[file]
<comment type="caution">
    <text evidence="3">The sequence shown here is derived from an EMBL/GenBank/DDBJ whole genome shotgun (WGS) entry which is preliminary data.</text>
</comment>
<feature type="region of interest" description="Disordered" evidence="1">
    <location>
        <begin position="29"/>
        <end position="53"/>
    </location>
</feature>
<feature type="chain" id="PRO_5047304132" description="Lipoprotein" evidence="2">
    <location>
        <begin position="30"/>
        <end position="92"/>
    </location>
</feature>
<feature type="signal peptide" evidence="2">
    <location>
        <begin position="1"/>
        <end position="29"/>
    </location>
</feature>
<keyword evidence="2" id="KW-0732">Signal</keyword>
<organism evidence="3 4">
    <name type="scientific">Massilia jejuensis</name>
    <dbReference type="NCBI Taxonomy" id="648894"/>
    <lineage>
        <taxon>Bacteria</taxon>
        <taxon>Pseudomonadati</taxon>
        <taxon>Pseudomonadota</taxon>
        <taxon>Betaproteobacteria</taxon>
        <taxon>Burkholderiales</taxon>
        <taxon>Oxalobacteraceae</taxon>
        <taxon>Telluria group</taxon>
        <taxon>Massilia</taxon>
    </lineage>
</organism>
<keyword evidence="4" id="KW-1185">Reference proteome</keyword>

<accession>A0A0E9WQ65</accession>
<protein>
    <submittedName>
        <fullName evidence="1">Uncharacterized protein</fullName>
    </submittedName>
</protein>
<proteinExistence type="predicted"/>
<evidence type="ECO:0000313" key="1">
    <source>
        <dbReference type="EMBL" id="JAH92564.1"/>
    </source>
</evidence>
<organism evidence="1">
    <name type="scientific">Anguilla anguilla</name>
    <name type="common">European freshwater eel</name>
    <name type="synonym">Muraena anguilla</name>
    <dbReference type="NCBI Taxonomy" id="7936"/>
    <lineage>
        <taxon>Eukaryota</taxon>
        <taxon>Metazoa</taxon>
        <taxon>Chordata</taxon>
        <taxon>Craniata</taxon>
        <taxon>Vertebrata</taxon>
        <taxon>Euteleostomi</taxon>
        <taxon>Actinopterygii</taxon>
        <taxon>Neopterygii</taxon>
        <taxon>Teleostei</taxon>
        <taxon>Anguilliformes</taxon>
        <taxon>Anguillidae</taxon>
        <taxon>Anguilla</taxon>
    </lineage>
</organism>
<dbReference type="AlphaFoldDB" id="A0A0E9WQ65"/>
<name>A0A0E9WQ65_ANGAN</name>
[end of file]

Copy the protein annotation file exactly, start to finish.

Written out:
<comment type="caution">
    <text evidence="3">The sequence shown here is derived from an EMBL/GenBank/DDBJ whole genome shotgun (WGS) entry which is preliminary data.</text>
</comment>
<feature type="region of interest" description="Disordered" evidence="1">
    <location>
        <begin position="29"/>
        <end position="53"/>
    </location>
</feature>
<feature type="chain" id="PRO_5047304132" description="Lipoprotein" evidence="2">
    <location>
        <begin position="30"/>
        <end position="92"/>
    </location>
</feature>
<feature type="signal peptide" evidence="2">
    <location>
        <begin position="1"/>
        <end position="29"/>
    </location>
</feature>
<keyword evidence="2" id="KW-0732">Signal</keyword>
<organism evidence="3 4">
    <name type="scientific">Massilia jejuensis</name>
    <dbReference type="NCBI Taxonomy" id="648894"/>
    <lineage>
        <taxon>Bacteria</taxon>
        <taxon>Pseudomonadati</taxon>
        <taxon>Pseudomonadota</taxon>
        <taxon>Betaproteobacteria</taxon>
        <taxon>Burkholderiales</taxon>
        <taxon>Oxalobacteraceae</taxon>
        <taxon>Telluria group</taxon>
        <taxon>Massilia</taxon>
    </lineage>
</organism>
<keyword evidence="4" id="KW-1185">Reference proteome</keyword>

<accession>A0A0E9WQ65</accession>
<protein>
    <submittedName>
        <fullName evidence="1">Uncharacterized protein</fullName>
    </submittedName>
</protein>
<proteinExistence type="predicted"/>
<evidence type="ECO:0000313" key="1">
    <source>
        <dbReference type="EMBL" id="JAH92564.1"/>
    </source>
</evidence>
<organism evidence="1">
    <name type="scientific">Anguilla anguilla</name>
    <name type="common">European freshwater eel</name>
    <name type="synonym">Muraena anguilla</name>
    <dbReference type="NCBI Taxonomy" id="7936"/>
    <lineage>
        <taxon>Eukaryota</taxon>
        <taxon>Metazoa</taxon>
        <taxon>Chordata</taxon>
        <taxon>Craniata</taxon>
        <taxon>Vertebrata</taxon>
        <taxon>Euteleostomi</taxon>
        <taxon>Actinopterygii</taxon>
        <taxon>Neopterygii</taxon>
        <taxon>Teleostei</taxon>
        <taxon>Anguilliformes</taxon>
        <taxon>Anguillidae</taxon>
        <taxon>Anguilla</taxon>
    </lineage>
</organism>
<dbReference type="AlphaFoldDB" id="A0A0E9WQ65"/>
<name>A0A0E9WQ65_ANGAN</name>